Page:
I recently learned that the payroll list for commercial Broadway shows is growing every season. I also learned the three things to keep out of a show if you want to reduce costs: No kids, dogs, or projections.
- Kids: No, this isn’t just because I don’t completely love children. When you have a child (or children) in your show, you have to have two or three children for one role (child labor laws!), as well as their understudy. You then have to hire one (or more, depending on how many kids there are) child wrangler to make sure those kids don’t kill themselves backstage and find the stage managers before their entrances, etc. If the child (or children) is in school, you’ll have to hire a tutor (or tutors) too, to make sure they aren’t missing anything when they’re performing in matinees or at events, etc. So you just added 2-5 people (or more) onto your payroll because you have that one child role who comes out onto the stage at the very end of the show and then exits (ala Miss Saigon, I’m sure you can think of other examples too).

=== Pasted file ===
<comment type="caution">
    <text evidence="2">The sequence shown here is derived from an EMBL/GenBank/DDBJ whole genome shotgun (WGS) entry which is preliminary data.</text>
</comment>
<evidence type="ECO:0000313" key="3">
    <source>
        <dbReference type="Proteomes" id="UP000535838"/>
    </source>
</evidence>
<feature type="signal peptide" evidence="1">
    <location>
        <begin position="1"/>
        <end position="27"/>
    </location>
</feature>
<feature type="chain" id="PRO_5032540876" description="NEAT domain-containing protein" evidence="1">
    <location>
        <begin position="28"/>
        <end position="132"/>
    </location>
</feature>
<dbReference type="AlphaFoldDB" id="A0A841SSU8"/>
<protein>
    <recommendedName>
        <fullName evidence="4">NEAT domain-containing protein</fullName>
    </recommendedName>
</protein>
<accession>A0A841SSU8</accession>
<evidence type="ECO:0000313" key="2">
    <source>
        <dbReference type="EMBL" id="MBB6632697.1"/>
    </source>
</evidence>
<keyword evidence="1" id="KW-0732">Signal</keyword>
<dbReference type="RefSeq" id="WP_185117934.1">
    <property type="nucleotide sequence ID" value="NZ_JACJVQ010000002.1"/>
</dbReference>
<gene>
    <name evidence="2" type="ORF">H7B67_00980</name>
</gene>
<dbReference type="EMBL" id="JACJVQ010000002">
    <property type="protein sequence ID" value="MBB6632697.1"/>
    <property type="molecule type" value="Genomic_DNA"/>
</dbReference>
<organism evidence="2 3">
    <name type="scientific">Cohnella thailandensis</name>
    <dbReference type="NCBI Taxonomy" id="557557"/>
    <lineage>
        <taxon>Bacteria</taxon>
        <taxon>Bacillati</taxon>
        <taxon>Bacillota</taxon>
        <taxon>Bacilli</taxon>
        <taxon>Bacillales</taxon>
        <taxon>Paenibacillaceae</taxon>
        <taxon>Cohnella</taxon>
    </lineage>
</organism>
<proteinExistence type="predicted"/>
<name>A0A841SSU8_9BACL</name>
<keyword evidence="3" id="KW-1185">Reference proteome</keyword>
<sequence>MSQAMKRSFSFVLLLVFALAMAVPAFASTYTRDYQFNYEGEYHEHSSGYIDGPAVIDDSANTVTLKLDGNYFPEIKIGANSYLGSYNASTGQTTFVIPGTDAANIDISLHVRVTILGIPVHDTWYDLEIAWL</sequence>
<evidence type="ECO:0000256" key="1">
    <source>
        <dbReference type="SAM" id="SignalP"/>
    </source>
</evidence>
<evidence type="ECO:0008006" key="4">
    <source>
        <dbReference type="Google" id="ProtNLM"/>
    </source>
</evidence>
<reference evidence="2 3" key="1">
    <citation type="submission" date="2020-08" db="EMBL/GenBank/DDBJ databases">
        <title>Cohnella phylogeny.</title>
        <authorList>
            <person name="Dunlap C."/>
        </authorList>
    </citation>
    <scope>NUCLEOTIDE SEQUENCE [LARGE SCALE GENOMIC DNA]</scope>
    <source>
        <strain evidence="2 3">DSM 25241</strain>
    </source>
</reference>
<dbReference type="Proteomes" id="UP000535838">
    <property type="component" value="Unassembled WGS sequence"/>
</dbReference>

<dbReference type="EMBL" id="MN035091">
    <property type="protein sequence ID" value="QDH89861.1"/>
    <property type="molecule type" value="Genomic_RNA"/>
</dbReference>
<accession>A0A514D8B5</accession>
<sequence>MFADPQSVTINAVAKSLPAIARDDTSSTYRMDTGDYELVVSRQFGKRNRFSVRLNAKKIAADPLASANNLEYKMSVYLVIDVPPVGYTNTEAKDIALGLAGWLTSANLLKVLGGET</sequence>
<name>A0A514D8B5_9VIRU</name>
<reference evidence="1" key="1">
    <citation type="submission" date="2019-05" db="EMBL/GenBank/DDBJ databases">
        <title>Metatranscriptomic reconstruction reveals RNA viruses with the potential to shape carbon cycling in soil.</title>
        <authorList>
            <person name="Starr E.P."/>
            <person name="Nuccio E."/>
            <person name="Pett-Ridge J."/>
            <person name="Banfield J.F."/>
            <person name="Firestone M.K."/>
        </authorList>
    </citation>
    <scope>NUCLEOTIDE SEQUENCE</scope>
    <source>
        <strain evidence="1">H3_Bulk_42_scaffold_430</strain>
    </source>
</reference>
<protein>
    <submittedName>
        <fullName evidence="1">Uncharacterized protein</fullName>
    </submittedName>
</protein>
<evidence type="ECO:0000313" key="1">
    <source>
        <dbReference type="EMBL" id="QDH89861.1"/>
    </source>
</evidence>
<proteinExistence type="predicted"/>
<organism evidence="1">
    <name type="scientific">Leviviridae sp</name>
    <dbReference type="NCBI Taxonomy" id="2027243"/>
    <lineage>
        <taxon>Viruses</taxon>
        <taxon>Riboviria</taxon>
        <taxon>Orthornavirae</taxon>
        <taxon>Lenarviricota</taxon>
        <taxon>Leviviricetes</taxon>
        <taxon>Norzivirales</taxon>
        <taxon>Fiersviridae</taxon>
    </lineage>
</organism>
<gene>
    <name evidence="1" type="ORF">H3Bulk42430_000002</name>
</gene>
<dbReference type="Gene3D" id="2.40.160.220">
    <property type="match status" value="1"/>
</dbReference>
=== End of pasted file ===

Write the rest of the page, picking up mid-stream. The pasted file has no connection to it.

- Dogs: If you need to have a dog or seven, you’re going to have to pay all of their owners and you’re going to need to hire an animal wrangler, animal trainer, and probably pay for the dog’s grooming too. I wonder how much of an expense the cat at the end of The Lieutenant of Inishmore (who walked out onto a shelf in the final moments of the play, and that was it). That’s another 4-5 people on your payroll.
- Projections: Ever since the 2006 flop The Woman in White came to the Marquis Theatre (In My Life, another massive flop, may have come slightly earlier) and made everyone nauseous with their huge projected sets, projects have become a norm in Broadway shows (though more common in musicals than plays). When you have decide to put projections in your show, you usually have to get the rights to whatever you’re projecting (I don’t even want to think about how many rights American Idiot had to obtain/pay for for their opening number – they use something like 190 different video clips), you need to rent a projector, hire a crew to rig the projector, and hire an operator for the projector. There’s another 5-8 people on your payroll, as well as a load of fees to use the footage that’s going to be projected.
Produce a show without these three elements, and you’ve saved yourself thousands of dollars a week before you open. Who would have thought, right?